The IMF considers the labor reform good and fears for the future of pensions


Without enthusiasm, but probably with some relief. The Board of Directors of the International Monetary Fund (IMF) made public its approval with the
labor reform approved in Spain
which highlights the veneer of legitimacy provided by the agreement with the social partners and in which he appreciates an interest in addressing the structural imbalances in the labor market and "in balancing greater protection for workers and preserving flexibility for Business".

Gone are the warnings to the Government about the possible pernicious effects of repealing the labor reform of the PP and the disagreements, more virtual than institutional, due to the firm defense that the body has made of the positive consequences on employment and

GDP of the reviled reform of 2012.

The IMF approves the labor reform launched by the Government, but it cannot be said that it expects a significant impact from it on the labor market. Its follow-up report on Spain within the framework of the so-called 'Article IV', which also includes its forecasts on the economic evolution of the country until the year 2027, concludes that the change in labor regulations will be inoperative in reducing the extremely high unemployment rate in the economy, which will remain anchored above 13% for at least the next five years. The omen implies that Spain will not fall below the three million unemployed throughout the forecast period.

Nor will it be a great incentive for job creation. According to the IMF, employment will grow above 2% in 2021 and 2022, but will then moderate to an average growth of 0.5%, which, if fulfilled, would mean the creation of two million jobs in the next five years.

The economic forecasts of the IMF is that Spain will grow by 5.8% this year
below the 7% that the Government still foresees
-, 3.8% in 2023, 2.3% in 2024, to then fall below 2% in the 2025-2027 period.

pensions are worrying

The future of the pension system generates more concern for Fund officials. With the first phase of the reform already on the table, the IMF Board draws the Government's attention in its report on "the importance of ensuring the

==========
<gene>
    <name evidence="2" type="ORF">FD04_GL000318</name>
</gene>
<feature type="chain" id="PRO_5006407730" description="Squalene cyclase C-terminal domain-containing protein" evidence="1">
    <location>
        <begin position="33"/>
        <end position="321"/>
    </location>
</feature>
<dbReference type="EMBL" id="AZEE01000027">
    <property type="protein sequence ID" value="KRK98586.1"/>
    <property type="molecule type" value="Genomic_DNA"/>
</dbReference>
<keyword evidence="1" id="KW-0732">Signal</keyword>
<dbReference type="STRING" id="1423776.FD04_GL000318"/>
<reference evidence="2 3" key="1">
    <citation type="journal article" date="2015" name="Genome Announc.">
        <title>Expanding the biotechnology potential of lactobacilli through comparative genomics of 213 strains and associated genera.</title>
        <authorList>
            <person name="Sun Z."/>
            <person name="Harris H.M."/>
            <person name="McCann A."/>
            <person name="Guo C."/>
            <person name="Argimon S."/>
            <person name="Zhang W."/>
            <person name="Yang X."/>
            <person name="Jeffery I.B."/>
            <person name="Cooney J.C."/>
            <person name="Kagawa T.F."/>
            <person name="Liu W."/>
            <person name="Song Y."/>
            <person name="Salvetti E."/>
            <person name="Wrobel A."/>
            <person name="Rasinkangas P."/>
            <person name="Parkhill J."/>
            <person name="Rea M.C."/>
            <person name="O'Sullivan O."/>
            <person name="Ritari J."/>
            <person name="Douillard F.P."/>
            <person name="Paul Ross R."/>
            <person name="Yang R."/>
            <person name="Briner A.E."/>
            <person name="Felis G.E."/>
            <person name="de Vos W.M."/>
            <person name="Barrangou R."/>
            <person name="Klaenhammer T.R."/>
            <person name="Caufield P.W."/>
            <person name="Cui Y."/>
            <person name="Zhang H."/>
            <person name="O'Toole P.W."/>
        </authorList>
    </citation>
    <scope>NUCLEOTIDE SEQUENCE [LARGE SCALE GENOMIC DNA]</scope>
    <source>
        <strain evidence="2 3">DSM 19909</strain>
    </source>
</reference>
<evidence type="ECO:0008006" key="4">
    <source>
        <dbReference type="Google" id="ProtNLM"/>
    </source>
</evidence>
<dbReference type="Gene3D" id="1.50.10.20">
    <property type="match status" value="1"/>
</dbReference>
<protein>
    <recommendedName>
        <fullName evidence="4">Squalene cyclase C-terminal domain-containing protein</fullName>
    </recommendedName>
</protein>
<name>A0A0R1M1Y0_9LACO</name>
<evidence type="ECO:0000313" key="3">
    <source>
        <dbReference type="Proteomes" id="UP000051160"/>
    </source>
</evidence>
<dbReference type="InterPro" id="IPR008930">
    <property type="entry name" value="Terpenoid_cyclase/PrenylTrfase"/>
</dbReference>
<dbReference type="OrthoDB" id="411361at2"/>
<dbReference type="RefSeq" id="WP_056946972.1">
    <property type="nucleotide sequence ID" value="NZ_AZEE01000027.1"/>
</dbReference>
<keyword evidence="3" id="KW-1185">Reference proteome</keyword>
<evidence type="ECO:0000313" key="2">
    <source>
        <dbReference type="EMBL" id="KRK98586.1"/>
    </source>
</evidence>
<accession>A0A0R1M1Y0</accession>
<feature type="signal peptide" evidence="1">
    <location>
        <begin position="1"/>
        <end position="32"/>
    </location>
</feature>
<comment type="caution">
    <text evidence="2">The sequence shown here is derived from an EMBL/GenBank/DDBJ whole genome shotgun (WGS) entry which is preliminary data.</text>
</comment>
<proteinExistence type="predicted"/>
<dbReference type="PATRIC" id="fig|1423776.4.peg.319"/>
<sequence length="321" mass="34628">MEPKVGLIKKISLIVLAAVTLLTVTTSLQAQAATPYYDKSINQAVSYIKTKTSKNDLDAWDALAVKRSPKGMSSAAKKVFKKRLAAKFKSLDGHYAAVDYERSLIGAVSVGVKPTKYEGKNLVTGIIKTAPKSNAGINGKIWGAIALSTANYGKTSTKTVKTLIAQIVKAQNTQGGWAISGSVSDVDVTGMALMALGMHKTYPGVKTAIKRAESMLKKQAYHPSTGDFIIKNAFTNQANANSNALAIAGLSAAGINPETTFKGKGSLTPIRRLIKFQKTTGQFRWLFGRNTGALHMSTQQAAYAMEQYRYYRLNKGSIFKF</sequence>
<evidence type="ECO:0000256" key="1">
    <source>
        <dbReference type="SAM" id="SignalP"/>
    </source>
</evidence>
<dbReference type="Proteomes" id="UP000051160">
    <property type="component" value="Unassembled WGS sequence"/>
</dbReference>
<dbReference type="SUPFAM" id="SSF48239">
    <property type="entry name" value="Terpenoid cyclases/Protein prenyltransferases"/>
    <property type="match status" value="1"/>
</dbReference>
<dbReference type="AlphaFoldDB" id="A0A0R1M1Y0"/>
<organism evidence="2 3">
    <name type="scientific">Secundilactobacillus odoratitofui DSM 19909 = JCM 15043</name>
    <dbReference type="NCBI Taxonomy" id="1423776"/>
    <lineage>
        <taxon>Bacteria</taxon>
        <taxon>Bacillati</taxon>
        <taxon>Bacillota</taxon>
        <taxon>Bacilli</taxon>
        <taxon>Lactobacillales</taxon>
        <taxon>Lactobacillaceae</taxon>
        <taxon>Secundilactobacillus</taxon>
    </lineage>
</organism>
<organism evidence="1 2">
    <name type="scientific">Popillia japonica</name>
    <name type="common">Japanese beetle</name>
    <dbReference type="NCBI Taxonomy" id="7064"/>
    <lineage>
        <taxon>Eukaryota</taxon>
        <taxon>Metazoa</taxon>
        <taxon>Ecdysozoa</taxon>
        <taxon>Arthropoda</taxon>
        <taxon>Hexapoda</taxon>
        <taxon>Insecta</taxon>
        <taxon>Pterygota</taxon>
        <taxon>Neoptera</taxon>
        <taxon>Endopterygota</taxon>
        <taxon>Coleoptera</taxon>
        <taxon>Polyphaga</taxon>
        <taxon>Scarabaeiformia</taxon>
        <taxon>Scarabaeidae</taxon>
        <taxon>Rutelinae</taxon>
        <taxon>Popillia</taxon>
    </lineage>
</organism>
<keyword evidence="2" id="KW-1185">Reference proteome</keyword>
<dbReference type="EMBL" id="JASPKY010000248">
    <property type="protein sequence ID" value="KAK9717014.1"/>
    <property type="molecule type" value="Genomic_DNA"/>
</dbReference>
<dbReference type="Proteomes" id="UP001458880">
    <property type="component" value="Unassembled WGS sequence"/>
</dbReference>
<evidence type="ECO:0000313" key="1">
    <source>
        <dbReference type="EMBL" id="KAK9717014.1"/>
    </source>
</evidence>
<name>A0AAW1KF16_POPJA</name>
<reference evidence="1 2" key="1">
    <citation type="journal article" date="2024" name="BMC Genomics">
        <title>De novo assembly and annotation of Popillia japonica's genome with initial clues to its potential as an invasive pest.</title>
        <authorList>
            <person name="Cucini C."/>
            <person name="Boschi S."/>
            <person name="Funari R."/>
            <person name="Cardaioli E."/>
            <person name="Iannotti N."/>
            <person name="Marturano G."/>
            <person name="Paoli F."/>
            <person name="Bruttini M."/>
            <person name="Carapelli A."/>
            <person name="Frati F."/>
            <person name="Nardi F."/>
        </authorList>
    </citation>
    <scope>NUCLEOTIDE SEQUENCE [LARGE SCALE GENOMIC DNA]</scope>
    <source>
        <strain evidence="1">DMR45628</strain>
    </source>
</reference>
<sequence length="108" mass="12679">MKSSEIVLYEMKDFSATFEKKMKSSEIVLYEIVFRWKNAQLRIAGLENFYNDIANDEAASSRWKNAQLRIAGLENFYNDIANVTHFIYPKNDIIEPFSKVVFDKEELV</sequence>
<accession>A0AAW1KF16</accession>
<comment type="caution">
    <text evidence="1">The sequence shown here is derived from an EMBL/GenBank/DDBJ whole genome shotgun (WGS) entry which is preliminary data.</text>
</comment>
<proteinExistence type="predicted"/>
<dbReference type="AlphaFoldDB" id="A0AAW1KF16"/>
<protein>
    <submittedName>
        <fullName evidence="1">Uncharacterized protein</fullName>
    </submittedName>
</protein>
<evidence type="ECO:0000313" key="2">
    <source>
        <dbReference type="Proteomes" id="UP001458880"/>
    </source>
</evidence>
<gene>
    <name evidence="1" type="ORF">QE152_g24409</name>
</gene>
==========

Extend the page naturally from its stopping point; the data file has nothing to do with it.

sustainability of the pension system
», an affirmation that implies the judgment that what has been done so far will not be enough.

The new head of the IMF mission for Spain, Dora Iakova, already warned in December that the first phase of the pension reform for the sake of social acceptability and the adequacy of the system had not dispelled doubts about its sustainability in the future and that in the absence of new measures to contain spending on pensions, it would increase by 3.5 points of GDP in the coming years. Iakova took advantage of the moment to slip some of the measures that the IMF has already been recommending to Spain in the past, such as delaying the retirement age.

The body appreciates that the Spanish authorities have put on the table the necessary public spending measures to minimize the impact of the pandemic, but now it wants to know if the Government is going to show the same diligence when it comes to returning the public accounts to a sustainable path and therefore demands from the Government a "credible" path of deficit reduction to "support investor confidence", in a context in which, according to the agency, pockets of uncertainty persist. His forecasts point to the public deficit will fall from 7.8% to 5.3% this year, but it will not drop below 4% by 2027 unless some kind of additional measure is adopted.

The central scenario of the Fund for Spain is based on the premise that the Ómicron variant will only have a moderate impact on economic activity, while the recovery will be supported by the boost in investment by European funds, as well as by the normalization of international tourism flows. On the risk side, the IMF sees it as likely that inflation in Spain will remain high throughout the year.

In this context, it recommends that fiscal policy continue to support economic agents in the short term, but with an increasing focus on the vulnerable, underlining that, as the recovery takes hold, public debt should be gradually reduced to rebuild the fiscal space in the face of future 'shocks'. The IMF estimates that public debt will remain around 115% of GDP without measures.

More transparency

The IMF does not avoid another of the fashionable topics in Spain: the management of European funds linked to the European Recovery and Resilience Mechanism. The organization values ​​"the comprehensive structural reform and the investment agenda of the authorities", which in its opinion provide an exceptional opportunity to support the recovery while promoting a transition to a more productive economyinclusive, ecological and digitized.

However, the officials of the Fund, who during their stay in Spain held meetings with business organizations and different relevant economic actors in Spain, seem to be aware of the problems and difficulties that the Government is having when it comes to deploying European funds and in its report highlights the importance of "establishing a framework to ensure transparent and efficient use of investment funds."



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